The issue also came up at a private lunch last Thursday, the sources said, and Democrats said the idea of making a temporary, one-time change in the rule was also being considered.
“We can carve out a one-time exception to the rules for the purpose of protecting the economic well-being of every American,” one Democratic senator said.

Despite all that teeth-gnashing, however, the real shit-snag in this mess is MoscowMitch, one of the great assholes in all of history — from Jonathan Weisman at The New York Times, also this afternoon:

But two weeks before a potentially catastrophic default, Mr. McConnell, now the minority leader, has yet to reveal what he wants, telling President Biden in a letter on Monday, “We have no list of demands.”

Instead, he appears to want to sow political chaos for Democrats while insulating himself and other Republicans from an issue that has the potential to divide them.
Mr. McConnell has said the government must not be allowed to stop paying its debts; he has also said he will not let any Republicans vote to raise the debt limit, while moving to block Democrats from doing so themselves.

He plans to do so again on Wednesday, when the Senate will vote on whether to take up legislation to raise the debt ceiling until December of 2022.
If any Republican objects, it will take 60 votes to move forward, meaning that 10 G.O.P. senators would have to join Democrats in doing so. No one expects those Republican votes to materialize.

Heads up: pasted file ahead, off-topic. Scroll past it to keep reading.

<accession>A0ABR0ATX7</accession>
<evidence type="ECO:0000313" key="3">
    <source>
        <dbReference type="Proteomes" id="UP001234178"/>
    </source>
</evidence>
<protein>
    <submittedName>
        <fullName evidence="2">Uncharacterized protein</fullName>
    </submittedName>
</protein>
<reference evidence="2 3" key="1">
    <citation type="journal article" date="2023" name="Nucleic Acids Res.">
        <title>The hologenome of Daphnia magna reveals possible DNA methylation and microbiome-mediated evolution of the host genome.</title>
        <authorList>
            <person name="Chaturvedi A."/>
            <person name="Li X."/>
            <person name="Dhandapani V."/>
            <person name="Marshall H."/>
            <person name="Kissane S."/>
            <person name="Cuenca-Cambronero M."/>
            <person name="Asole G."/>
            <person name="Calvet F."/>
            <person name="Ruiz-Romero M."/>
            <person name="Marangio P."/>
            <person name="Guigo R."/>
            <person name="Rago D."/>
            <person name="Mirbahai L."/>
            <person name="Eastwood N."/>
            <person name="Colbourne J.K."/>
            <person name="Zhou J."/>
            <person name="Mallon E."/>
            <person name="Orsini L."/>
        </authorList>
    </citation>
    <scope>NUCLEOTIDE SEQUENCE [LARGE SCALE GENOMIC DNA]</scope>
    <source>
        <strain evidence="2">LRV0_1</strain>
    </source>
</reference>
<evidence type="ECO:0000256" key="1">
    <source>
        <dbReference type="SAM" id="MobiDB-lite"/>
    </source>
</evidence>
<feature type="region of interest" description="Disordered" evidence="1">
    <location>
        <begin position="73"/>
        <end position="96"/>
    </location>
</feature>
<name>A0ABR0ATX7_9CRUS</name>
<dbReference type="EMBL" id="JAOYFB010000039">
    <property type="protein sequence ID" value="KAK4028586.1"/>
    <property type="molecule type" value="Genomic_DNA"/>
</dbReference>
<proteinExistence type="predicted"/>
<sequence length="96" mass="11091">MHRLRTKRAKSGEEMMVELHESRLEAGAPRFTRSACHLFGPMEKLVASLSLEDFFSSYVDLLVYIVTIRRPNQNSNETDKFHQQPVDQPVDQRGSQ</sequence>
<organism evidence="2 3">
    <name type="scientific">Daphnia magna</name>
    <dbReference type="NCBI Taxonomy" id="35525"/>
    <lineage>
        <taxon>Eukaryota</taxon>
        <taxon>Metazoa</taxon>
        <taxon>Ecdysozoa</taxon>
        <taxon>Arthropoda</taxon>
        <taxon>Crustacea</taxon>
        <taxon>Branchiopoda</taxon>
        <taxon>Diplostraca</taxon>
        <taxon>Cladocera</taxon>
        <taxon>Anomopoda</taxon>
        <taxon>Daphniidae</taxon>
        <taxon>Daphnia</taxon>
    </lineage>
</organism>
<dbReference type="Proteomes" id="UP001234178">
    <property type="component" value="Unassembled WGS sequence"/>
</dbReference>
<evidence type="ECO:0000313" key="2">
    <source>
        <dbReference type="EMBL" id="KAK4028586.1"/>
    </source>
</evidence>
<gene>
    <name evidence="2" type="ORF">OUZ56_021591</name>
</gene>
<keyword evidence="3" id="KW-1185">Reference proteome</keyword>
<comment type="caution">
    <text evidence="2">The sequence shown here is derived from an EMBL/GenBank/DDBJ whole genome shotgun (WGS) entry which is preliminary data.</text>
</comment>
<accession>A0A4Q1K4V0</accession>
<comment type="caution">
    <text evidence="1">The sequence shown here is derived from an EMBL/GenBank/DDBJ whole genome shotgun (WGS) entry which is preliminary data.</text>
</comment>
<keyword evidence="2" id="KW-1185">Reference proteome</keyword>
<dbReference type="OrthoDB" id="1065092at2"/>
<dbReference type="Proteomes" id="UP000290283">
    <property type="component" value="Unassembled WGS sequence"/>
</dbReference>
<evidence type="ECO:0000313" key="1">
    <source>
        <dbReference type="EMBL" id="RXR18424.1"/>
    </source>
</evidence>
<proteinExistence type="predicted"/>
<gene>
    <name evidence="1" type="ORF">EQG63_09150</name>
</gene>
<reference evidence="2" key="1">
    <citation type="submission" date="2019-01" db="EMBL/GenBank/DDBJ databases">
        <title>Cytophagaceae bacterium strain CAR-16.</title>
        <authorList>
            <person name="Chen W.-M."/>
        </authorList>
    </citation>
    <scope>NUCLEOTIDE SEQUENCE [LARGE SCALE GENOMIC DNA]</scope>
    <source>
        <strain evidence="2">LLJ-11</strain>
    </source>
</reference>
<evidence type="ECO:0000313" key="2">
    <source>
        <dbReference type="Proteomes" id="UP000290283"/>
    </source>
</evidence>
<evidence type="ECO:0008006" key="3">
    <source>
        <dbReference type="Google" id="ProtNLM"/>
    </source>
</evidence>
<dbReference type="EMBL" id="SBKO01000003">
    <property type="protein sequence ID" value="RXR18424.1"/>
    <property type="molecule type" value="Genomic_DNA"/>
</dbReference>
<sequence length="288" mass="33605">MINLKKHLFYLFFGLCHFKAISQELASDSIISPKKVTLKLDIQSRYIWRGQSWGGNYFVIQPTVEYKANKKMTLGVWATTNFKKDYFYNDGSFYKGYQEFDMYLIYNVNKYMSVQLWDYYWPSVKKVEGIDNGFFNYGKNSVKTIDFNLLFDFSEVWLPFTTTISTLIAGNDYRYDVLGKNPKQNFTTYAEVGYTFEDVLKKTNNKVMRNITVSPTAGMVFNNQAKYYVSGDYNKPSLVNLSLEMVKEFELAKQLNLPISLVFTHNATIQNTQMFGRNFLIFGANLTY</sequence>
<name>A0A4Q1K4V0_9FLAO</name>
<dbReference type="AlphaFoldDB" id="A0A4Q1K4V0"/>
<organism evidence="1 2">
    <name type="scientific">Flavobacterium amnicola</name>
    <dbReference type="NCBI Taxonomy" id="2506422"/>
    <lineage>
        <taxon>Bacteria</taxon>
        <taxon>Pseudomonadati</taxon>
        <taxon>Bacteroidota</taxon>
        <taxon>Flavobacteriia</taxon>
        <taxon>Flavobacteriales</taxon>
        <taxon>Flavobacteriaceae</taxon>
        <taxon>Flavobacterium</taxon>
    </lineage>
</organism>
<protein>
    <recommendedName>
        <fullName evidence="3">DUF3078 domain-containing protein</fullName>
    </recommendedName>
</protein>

Mr. McConnell has prescribed a single alternative for Democrats: Use a complicated budget process known as reconciliation to maneuver around the Republican filibuster that he refuses to lift.
“They need to do this, they have the time to do it, and the sooner they get about it, the better,” he said on Tuesday.

He even seemed to taunt Democrats.
A day after Mr. Biden told Republicans they “need to stop playing Russian roulette with the U.S. economy,” Mr. McConnell, in his signature deadpan, looked into television cameras on Capitol Hill to “implore” Democrats “not to play Russian roulette with the American economy.”

This year is different: Not only are Republicans refusing to vote for the measure, they’re creating an obstacle to stop Democrats from pushing it through themselves.
“There’s still time for 10 Republicans to join us, no matter what some of the extremists on the hard right think,” Senator Chuck Schumer of New York, the majority leader, pleaded the day before the Wednesday vote to move to his debt ceiling bill.

Senator Angus King of Maine, a moderate independent, sounded despondent. “There’s no bargaining. They’re just stamping their feet and saying no.”
He added, “It’s a qualitatively new level of irresponsibility.”

Senator Brian Schatz, Democrat of Hawaii, seemed almost relieved that Mr. McConnell had not put Democrats in a position where they would have to give in to conservative policy demands to stave off a Congress-imposed economic catastrophe.
“I have learned over many years that we cannot negotiate over things like whether or not to destroy the economy,” Mr. Schatz said, adding, “American politics has gone crazy because one party has gone crazy.”

Pretty-much right on. MoscowMitch is pulling a Sinema with chaos in a toilet.

And once again, here we are…

(Illustration out front: ‘A Break in Reality’ by Xetobyte, found here).